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Facts Forum News, Vol. 5, No. 3, March 1956
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Facts Forum. Facts Forum News, Vol. 5, No. 3, March 1956 - File 008. 1956-03. University of Houston Libraries. University of Houston Digital Library. Web. November 22, 2019. https://digital.lib.uh.edu/collection/1352973/item/979/show/917.

Disclaimer: This is a general citation for reference purposes. Please consult the most recent edition of your style manual for the proper formatting of the type of source you are citing. If the date given in the citation does not match the date on the digital item, use the more accurate date below the digital item.

Facts Forum. (1956-03). Facts Forum News, Vol. 5, No. 3, March 1956 - File 008. Facts Forum News, 1955-1956. University of Houston Libraries. Retrieved from https://digital.lib.uh.edu/collection/1352973/item/979/show/917

Disclaimer: This is a general citation for reference purposes. Please consult the most recent edition of your style manual for the proper formatting of the type of source you are citing. If the date given in the citation does not match the date on the digital item, use the more accurate date below the digital item.

Facts Forum, Facts Forum News, Vol. 5, No. 3, March 1956 - File 008, 1956-03, Facts Forum News, 1955-1956, University of Houston Libraries, accessed November 22, 2019, https://digital.lib.uh.edu/collection/1352973/item/979/show/917.

Disclaimer: This is a general citation for reference purposes. Please consult the most recent edition of your style manual for the proper formatting of the type of source you are citing. If the date given in the citation does not match the date on the digital item, use the more accurate date below the digital item.

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Title Facts Forum News, Vol. 5, No. 3, March 1956
Series Title Facts Forum News
Creator
  • Facts Forum
Publisher Facts Forum
Date March 1956
Language eng
Subject
  • Anti-communist movements
  • Conservatism
  • Politics and government
  • Hunt, H. L.
Place
  • Dallas, Texas
Genre
  • journals (periodicals)
Type
  • Text
Identifier AP2.F146 v. 5 1956; OCLC: 1352973
Collection
  • University of Houston Libraries
  • Facts Forum News
Rights No Copyright - United States: This item is in the public domain in the United States and may be used freely in the United States. The item may not be in the public domain under the copyright laws of other countries.
Item Description
Title File 008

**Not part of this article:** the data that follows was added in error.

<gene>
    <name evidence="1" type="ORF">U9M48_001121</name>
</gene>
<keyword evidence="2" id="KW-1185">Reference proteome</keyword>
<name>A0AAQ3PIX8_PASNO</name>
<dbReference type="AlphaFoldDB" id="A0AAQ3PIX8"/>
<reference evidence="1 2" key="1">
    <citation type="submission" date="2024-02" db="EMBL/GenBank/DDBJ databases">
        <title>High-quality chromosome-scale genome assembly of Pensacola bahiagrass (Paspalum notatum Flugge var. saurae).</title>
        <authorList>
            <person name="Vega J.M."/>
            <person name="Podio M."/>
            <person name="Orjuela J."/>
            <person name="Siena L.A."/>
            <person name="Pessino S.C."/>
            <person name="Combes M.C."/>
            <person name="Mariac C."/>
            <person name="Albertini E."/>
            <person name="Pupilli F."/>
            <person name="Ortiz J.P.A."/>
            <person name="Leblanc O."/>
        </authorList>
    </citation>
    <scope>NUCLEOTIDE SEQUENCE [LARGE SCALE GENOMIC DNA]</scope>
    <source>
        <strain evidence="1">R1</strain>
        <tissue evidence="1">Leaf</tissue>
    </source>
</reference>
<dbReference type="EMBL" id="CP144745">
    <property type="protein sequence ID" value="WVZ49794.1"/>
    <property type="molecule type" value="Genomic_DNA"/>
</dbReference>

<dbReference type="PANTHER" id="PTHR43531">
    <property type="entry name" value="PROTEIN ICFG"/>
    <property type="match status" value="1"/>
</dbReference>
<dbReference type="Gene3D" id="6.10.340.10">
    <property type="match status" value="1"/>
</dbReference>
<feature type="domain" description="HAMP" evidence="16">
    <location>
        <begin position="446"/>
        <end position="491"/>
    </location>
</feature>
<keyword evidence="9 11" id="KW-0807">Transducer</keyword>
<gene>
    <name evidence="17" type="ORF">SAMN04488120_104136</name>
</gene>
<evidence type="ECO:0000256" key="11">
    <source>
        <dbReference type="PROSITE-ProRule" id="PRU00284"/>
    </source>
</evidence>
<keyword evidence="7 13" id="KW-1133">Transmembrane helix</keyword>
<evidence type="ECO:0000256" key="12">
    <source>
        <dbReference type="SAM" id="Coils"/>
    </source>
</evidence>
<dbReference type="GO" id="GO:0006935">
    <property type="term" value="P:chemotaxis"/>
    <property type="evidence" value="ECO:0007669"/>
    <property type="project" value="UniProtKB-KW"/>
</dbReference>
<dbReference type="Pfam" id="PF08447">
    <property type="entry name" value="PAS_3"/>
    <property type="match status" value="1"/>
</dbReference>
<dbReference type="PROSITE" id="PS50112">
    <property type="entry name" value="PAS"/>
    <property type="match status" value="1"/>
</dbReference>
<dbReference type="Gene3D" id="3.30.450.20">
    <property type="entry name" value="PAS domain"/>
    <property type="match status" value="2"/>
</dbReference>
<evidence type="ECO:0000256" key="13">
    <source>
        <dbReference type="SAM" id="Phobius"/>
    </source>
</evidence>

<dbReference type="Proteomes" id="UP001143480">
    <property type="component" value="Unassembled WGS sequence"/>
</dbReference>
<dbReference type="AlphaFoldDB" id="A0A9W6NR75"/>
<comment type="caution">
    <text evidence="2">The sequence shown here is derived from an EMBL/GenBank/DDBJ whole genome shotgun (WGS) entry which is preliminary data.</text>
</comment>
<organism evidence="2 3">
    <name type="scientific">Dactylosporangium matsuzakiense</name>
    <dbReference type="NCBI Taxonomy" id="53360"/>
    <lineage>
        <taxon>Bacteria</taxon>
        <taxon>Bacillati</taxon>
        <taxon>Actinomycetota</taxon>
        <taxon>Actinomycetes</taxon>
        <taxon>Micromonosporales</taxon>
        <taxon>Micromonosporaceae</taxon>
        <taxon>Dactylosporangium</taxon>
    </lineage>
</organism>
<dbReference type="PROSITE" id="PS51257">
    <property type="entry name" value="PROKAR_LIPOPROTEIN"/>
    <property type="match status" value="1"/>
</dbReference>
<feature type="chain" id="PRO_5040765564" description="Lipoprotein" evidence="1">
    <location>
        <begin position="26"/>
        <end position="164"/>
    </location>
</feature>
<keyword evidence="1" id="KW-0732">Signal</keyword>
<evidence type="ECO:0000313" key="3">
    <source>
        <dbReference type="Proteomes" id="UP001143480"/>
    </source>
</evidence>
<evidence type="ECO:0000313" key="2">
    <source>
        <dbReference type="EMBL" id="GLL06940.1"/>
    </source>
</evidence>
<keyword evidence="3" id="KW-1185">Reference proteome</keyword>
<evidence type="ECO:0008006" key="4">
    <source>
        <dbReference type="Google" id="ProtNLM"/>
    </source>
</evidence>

Transcript Communist Party of the Soviet Union — headed by Comrade Stalin, gave us the guidance that helped the American Communists to find the way to the masses and to the position of vanguard (p. 8). * * * The leading role of the Communist Parts- of the Soviet Union needs neither explanation nor apology. A Party that has opened up the epoch of the world resolution, and that is successfully building a classless society on one-sixth of the earth, is cheerfully recognized and followed as the leading Party of the world (p. 21). 11. From its very inception, the Communist Party, USA, has received instructions and directives from Moscow, the headquarters of the Communist International, on such important matters as the following: (a) Merger of the Communist Party of America and the Communist Labor Party (1920). (b) Combining legal and illegal work (1922). (c) Campaign in behalf of political prisoners (1923). (d) Establishment of the Daily Worker (1923). (e) Establishment of the Workers Party of America as the legal branch of the Communist Party (1923). (f) Merger of Proletarian Party of America with the Workers Party of America (1923). (g) Praising achievements of the party (1923, 1924). (h) Attitude toward the LaFollette movement (1924). (i) Fusing together the foreign language sections of the party (1925). (j) Reorganization of the party on a shop nuclei basis (1925). (k) Trade union activity (1925). (I) Sending of an American trade union delegation to the USSR (1925). (tn) Removal of Daily Worker and party headquarters from Chicago to New York (1926). (n) Attitude of the American party toward the Nicaraguan situation (1928). (o) Celebration of international holidays (1928). (p) Permission to hold a national convention (1928). (q) International Red Day campaign (1929). (r) Trade Union Unity Convention (1929). (s) Gastonia campaign (1929). (t) Work among the miners (1929). (u) All-America Anti-Imperialist League (1929). (v) Liquidation of party factions (1929). (to) Recall of the executive secretary of the CPUSA (1929). (x) Changes in the party secretariat (1929). (y) Address containing instructions from the Communist International directly to the members of the CPUSA (1929). (z) Cablegram of instructions from the Young Communist International to the Young Communist League of the USA (1929). (aa) Criticism of issues of the Daily Worker (1933). (bb) Formation of a third party (1935). 12. The official literature of the Communist Party, USA (Daily Worker, Political Affairs, etc.), has paralleled the line of Soviet publications (Pravda, Izvestia, Neic Times, etc.) from the foundation of the party to date. This parallelism has been maintained throughout all fluctuations in Soviet policy: for and against the League of Nations, for and against cooperation with the democracies against Fascist aggression, for and against peaceful coexistence, etc. American Communist publications have even reprinted articles from these Soviet publications for the guidance of their readers. The Subversive Activities Control Board has held that: 7. Respondent has established a press in the United States Page 6 patterned after that in the Soviet Union which operates as a means of setting forth for Respondent's members the correct line as laid down by the Soviet Union; 8. The press in the Soviet Union and the journal of the Communist Information Bureau are major communication means whereby directives and instructions of the Soviet Union are issued to Respondent * ° ° The Attorney General, in his petition to the Subversive Activities Control Board, has stated: Throughout its existence the Communist Party never knowingly has deviated from the views and policies of the government and Communist Party of the Soviet Union, the Communist International, the Communist Information Bureau and other leaders of the world Communist movement. Whenever such views and policies have conflicted with the position taken by the Government of the United States, the Communist Party has opposed the position of the United States (Report, p. 79). 13. The Attorney General, in his petition to the Subvef' sive Activities Control Board, has further stated: The Communist Party regularly reports and has reported to the government and Communist Party of the Soviet Union and to the Communist International and the Communist Information Bureau ° ° ° ( Report, p. 89). Such reports were printed in official organs of the Conun" nist International and the Cominform such as The InW' national Press Correspondence, For a Lasting Peace, Pot People's Democracy, etc. CPUSA leaders William Z. FnS' ter and Alexander Bittelman submitted such reports >' 1926, Benjamin Gitlow in 1927, 1928, and 1929, and En'1 Browder, in 1932. 14. The Communist Party, USA, has accepted the sts' utes set down by the Communist International in MoscoV The Communist Party — a Manual on Organization by >' Peters, formerly CPUSA representative in that city afl former head of the Communist underground in the Uni'^ States, states that he has depended, for the material in ' manual, upon the "resolutions and decisions on the Q<j tion of organization adopted by the Second Organization Conference of the Communist International." The Secofl Congress of the Communist International held in W' decided that — All the parties and organizations comprising the Coiniii"' nist International bear the name of the Communist Party *'' the given country (section of the Communist International)- , In line with this decision, the American party design* •] itself as a "section of the Communist International ull.„ the party's disaffiliation to circumvent the Voorhis Ad 1940. Article 3, section 1, of the constitution of the Wot* (Communist) Party declared that a membership re<T" ment is acceptance of — the program and statutes of the Communist International i"11 of the Workers (Communist) Party ° ° • 15. Point 15 of the Conditions of Admission to the C"'.. munist International, adopted in 1920 and accepted by ' American Communist Party, was the provision that" the program of each party belonging to the Communist Int''r' national should be confirmed by the next congress of '"' Communist International or its Executive Committee. 16. At conventions of the CPUSA, fraternal gre^ were exchanged between the American party and 1 Communist Party of the Soviet Union. The SubverS^ Activities Control Board notes such interchange* ^ CPUSA conventions in 1921, 1927, 1929, and 1950 (ReP" pp. 95-98 17. In his petition to the Subversive Activities CO1 Board the Attorney General held as follows as to the ciplinary power to which the CPUSA is subordinate* Facts Forum News, March, Artie Pea